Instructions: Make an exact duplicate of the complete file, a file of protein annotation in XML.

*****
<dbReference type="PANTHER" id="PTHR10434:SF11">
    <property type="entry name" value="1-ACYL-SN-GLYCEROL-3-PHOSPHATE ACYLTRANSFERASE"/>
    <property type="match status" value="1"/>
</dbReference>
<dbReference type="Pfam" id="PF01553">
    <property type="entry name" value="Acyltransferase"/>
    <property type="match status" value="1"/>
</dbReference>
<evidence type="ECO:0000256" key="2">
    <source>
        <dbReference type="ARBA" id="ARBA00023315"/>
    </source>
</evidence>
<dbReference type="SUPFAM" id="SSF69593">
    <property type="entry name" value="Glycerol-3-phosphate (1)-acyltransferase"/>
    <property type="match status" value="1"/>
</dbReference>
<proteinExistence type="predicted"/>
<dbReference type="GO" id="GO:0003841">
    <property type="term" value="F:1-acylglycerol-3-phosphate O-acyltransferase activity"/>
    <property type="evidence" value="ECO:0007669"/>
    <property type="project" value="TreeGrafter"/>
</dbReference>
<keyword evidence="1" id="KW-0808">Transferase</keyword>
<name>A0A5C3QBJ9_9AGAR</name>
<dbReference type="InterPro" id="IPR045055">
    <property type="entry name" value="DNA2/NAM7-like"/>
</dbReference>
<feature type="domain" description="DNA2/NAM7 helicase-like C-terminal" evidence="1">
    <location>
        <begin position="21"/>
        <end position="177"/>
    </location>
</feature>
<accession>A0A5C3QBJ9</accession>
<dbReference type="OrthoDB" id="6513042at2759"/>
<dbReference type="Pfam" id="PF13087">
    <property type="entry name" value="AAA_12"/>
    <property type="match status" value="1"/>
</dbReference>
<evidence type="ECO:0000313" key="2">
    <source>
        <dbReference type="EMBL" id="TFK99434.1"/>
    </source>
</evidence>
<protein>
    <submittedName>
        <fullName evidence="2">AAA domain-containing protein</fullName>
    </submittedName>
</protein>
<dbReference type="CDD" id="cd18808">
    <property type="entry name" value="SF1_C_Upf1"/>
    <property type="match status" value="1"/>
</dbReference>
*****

<dbReference type="PANTHER" id="PTHR10434:SF11">
    <property type="entry name" value="1-ACYL-SN-GLYCEROL-3-PHOSPHATE ACYLTRANSFERASE"/>
    <property type="match status" value="1"/>
</dbReference>
<dbReference type="Pfam" id="PF01553">
    <property type="entry name" value="Acyltransferase"/>
    <property type="match status" value="1"/>
</dbReference>
<evidence type="ECO:0000256" key="2">
    <source>
        <dbReference type="ARBA" id="ARBA00023315"/>
    </source>
</evidence>
<dbReference type="SUPFAM" id="SSF69593">
    <property type="entry name" value="Glycerol-3-phosphate (1)-acyltransferase"/>
    <property type="match status" value="1"/>
</dbReference>
<proteinExistence type="predicted"/>
<dbReference type="GO" id="GO:0003841">
    <property type="term" value="F:1-acylglycerol-3-phosphate O-acyltransferase activity"/>
    <property type="evidence" value="ECO:0007669"/>
    <property type="project" value="TreeGrafter"/>
</dbReference>
<keyword evidence="1" id="KW-0808">Transferase</keyword>
<name>A0A5C3QBJ9_9AGAR</name>
<dbReference type="InterPro" id="IPR045055">
    <property type="entry name" value="DNA2/NAM7-like"/>
</dbReference>
<feature type="domain" description="DNA2/NAM7 helicase-like C-terminal" evidence="1">
    <location>
        <begin position="21"/>
        <end position="177"/>
    </location>
</feature>
<accession>A0A5C3QBJ9</accession>
<dbReference type="OrthoDB" id="6513042at2759"/>
<dbReference type="Pfam" id="PF13087">
    <property type="entry name" value="AAA_12"/>
    <property type="match status" value="1"/>
</dbReference>
<evidence type="ECO:0000313" key="2">
    <source>
        <dbReference type="EMBL" id="TFK99434.1"/>
    </source>
</evidence>
<protein>
    <submittedName>
        <fullName evidence="2">AAA domain-containing protein</fullName>
    </submittedName>
</protein>
<dbReference type="CDD" id="cd18808">
    <property type="entry name" value="SF1_C_Upf1"/>
    <property type="match status" value="1"/>
</dbReference>